Who is Failing Our Schools?
A new international survey finds that American students aren’t developing as many math, science, or even language skills as kids in other countries. Here’s what education reforms it will take to put our kids on top
When more than 5,000 American students sat down with old-fashioned pen and paper to take a two-hour test that would show how they stacked up in reading, math, and science against their peers from around the world, the results were alarming.
Kids from China, South Korea, Finland, Australia, and many other countries had bested ours . For American parents and educators, the news dropped like a bomb. “We have to see this as a wake-up call,” said U.S. Secretary of Education Arne Duncan. “We can quibble, or we can face the brutal truth that we’re being out-educated.” The exam that started the furor was the Programme for International Student Assessment (PISA), given every three years to 15-year-olds around the globe by the Organization for Economic Cooperation and Development (OECD), a global group that promotes growth and trade. Among the 65 countries that participated, the U.S. ranked 15th in reading, 23rd in science, and a dismal 31st in math.
The problem isn’t our kids—they’re as smart as kids anywhere. The problem is our schools, many of which haven’t kept up with a changing world. “When I was a teacher, parents would walk into the classroom, see the line of alphabet letters, and say ‘I love this—it looks just like it did when I was a kid!’ ” says Melinda George, vice president of the National Commission on Teaching and America’s Future. “But think about it: Would you want your doctor’s office to look the same as it did twenty or thirty years ago?” The hard truth is that other countries’ educational systems have surged ahead, while we haven’t modernized fast enough.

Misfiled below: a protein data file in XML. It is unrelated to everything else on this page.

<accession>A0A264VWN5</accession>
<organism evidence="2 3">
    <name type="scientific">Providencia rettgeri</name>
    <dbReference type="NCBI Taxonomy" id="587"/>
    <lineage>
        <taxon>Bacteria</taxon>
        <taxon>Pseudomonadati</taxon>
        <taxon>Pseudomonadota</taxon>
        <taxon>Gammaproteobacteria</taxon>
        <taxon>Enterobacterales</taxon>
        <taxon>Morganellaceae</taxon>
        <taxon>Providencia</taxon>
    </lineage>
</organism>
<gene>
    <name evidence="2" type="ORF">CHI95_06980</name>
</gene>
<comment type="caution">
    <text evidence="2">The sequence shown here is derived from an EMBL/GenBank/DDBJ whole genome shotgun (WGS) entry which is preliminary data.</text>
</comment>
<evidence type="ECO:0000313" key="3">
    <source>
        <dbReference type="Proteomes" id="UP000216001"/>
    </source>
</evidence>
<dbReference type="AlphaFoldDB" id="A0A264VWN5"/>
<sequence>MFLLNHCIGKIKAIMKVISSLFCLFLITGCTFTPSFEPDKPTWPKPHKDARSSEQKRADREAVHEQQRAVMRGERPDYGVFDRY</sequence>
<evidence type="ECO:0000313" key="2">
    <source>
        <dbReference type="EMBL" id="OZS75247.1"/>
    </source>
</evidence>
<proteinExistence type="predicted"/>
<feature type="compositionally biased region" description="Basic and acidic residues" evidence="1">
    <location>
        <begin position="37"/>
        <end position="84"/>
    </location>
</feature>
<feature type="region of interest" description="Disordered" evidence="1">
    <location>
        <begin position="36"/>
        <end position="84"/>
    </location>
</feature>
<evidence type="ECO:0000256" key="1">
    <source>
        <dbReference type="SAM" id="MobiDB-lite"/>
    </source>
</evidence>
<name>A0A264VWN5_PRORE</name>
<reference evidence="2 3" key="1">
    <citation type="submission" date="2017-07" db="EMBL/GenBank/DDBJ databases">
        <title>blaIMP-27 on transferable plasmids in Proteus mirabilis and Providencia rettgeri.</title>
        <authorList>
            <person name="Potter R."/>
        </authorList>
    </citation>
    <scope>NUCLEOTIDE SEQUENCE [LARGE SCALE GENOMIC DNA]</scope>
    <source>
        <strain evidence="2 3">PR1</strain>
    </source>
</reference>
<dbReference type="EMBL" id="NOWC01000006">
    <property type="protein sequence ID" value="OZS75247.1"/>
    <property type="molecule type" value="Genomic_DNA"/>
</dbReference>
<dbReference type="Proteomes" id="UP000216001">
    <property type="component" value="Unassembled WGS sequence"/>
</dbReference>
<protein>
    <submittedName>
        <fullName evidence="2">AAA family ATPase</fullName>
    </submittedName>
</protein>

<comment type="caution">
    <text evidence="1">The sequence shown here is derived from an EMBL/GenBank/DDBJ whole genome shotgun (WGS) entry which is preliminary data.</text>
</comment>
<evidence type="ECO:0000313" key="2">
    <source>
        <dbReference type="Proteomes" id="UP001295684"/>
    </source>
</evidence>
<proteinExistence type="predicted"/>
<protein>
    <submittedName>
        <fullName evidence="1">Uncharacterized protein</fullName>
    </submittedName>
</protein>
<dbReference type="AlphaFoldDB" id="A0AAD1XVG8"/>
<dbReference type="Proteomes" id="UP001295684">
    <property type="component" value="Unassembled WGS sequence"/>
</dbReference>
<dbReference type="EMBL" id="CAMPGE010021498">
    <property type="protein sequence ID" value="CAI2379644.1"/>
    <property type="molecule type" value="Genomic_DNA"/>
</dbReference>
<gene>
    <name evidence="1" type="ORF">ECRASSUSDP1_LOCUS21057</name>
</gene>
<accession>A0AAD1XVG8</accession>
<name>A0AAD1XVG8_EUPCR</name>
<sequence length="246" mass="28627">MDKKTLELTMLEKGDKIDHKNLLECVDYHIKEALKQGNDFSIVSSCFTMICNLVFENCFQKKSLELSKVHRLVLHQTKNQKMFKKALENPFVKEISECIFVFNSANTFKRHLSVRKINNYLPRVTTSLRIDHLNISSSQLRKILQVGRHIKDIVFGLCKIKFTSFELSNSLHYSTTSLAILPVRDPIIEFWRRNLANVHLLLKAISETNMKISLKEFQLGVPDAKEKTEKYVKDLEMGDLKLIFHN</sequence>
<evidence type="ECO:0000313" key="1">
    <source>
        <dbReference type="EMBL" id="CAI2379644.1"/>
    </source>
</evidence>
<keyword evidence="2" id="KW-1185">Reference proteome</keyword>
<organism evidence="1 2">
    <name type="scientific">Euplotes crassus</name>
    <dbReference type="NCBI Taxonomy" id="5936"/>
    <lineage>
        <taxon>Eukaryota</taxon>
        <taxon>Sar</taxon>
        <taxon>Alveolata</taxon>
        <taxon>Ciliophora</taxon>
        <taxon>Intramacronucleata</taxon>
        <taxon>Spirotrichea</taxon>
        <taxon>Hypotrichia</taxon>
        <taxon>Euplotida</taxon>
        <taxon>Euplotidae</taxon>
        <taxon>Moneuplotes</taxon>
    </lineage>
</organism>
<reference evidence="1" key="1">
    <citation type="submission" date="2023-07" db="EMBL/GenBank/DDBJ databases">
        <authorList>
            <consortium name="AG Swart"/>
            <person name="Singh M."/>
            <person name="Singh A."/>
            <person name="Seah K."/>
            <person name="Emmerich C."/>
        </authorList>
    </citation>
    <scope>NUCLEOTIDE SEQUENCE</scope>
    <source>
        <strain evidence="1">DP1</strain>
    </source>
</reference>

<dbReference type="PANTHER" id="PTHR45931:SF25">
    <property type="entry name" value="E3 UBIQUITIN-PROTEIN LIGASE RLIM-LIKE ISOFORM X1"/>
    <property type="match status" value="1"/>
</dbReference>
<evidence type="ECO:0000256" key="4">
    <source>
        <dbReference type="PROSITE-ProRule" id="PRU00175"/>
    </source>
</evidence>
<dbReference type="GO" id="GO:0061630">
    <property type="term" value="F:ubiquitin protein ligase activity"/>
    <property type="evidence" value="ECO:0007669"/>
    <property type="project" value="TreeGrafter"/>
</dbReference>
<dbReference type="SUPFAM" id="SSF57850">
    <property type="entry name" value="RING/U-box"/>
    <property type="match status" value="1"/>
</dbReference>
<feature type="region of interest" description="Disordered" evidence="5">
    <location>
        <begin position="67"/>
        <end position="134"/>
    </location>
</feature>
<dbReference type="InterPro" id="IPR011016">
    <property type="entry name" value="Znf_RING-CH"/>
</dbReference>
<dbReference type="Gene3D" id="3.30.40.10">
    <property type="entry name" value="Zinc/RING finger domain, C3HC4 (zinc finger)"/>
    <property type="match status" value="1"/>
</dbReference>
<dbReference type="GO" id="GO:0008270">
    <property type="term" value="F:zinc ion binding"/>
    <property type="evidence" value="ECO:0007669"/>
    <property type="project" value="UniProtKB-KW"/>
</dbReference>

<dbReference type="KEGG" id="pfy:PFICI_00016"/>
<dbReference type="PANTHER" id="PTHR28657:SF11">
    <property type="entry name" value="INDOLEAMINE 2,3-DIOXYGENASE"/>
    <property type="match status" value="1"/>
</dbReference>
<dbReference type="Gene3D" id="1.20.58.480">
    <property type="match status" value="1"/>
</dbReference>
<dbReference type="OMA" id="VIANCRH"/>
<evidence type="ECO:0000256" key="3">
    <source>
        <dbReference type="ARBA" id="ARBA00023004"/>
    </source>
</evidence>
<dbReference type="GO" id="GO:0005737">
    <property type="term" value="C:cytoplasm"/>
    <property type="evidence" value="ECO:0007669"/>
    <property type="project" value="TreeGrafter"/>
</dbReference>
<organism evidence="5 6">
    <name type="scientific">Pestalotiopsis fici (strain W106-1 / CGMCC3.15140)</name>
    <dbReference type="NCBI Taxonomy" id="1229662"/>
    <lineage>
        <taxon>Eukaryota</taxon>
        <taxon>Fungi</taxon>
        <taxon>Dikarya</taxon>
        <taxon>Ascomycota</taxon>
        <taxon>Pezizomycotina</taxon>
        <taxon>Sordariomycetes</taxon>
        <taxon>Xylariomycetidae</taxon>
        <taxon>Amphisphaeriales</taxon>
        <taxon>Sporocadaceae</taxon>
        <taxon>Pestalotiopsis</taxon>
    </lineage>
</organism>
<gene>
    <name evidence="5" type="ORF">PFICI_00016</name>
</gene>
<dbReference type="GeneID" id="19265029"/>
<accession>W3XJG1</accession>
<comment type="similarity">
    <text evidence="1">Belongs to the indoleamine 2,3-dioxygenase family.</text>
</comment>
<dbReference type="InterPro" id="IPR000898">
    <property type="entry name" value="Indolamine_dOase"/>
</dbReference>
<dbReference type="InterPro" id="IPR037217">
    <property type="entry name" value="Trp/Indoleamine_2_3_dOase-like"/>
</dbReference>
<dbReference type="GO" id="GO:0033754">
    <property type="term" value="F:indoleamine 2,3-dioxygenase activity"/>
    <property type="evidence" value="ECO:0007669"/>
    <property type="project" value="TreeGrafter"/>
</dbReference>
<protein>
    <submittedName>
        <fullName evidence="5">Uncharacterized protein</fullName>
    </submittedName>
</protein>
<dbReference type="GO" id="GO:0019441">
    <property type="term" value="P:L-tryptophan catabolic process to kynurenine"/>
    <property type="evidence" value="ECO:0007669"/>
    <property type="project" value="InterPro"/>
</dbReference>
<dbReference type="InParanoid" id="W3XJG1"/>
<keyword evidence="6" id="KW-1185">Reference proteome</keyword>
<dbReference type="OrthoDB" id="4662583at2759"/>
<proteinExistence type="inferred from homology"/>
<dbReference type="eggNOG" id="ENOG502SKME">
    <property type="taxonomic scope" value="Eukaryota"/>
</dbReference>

“For parents, this is a reminder that it’s not just about my child’s report card on the refrigerator. It’s about our economic and social future,” says Molly McCloskey, managing director for Whole Child Programs at the ASCD , an international membership organization of educators, and a former teacher and school counselor. Our kids need the knowledge and skills to be competitive in a global economy, and ultimately it’s what happens in individual classrooms that makes the difference. The very best U.S. schools are already implementing innovative programs to take American education into the 21st century.
Following are four key issues that stood out in the PISA results, how the best schools in the world and the U.S. are handling them, and what you can do, too.